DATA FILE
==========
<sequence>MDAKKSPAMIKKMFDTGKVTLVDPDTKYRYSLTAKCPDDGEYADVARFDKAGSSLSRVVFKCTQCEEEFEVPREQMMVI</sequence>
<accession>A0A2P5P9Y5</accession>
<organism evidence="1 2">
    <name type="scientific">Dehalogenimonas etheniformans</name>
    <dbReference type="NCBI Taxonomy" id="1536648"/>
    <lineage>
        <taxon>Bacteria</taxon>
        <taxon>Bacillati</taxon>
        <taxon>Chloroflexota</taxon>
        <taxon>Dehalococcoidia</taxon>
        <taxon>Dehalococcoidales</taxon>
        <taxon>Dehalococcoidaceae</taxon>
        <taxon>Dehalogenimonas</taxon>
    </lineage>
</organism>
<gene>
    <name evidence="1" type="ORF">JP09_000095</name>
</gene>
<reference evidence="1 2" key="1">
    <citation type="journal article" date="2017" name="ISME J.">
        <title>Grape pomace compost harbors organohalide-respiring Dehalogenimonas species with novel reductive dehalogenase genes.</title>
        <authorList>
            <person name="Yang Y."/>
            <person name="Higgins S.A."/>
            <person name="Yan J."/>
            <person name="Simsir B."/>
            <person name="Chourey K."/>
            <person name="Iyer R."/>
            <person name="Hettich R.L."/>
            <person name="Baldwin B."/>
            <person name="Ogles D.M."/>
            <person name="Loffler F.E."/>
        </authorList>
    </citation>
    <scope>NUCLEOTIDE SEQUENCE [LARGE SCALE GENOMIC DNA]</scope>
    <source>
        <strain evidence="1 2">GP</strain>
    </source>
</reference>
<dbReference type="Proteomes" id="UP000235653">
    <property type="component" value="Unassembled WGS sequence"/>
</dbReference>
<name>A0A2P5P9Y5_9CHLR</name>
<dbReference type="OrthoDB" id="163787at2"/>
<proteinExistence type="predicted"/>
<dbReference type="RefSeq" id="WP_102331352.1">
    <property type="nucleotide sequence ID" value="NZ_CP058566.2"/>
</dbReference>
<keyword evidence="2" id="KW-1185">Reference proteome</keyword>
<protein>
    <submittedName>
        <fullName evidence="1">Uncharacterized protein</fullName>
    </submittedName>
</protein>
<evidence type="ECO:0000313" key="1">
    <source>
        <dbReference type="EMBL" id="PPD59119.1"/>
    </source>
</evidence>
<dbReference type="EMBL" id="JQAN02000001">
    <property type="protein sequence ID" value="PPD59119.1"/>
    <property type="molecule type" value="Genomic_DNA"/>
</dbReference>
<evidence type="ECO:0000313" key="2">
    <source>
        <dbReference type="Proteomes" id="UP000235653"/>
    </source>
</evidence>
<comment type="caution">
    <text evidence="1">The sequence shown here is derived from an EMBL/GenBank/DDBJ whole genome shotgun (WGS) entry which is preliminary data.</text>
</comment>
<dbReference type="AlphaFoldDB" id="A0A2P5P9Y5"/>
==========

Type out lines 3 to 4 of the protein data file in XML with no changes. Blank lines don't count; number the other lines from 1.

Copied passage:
<organism evidence="1 2">
    <name type="scientific">Dehalogenimonas etheniformans</name>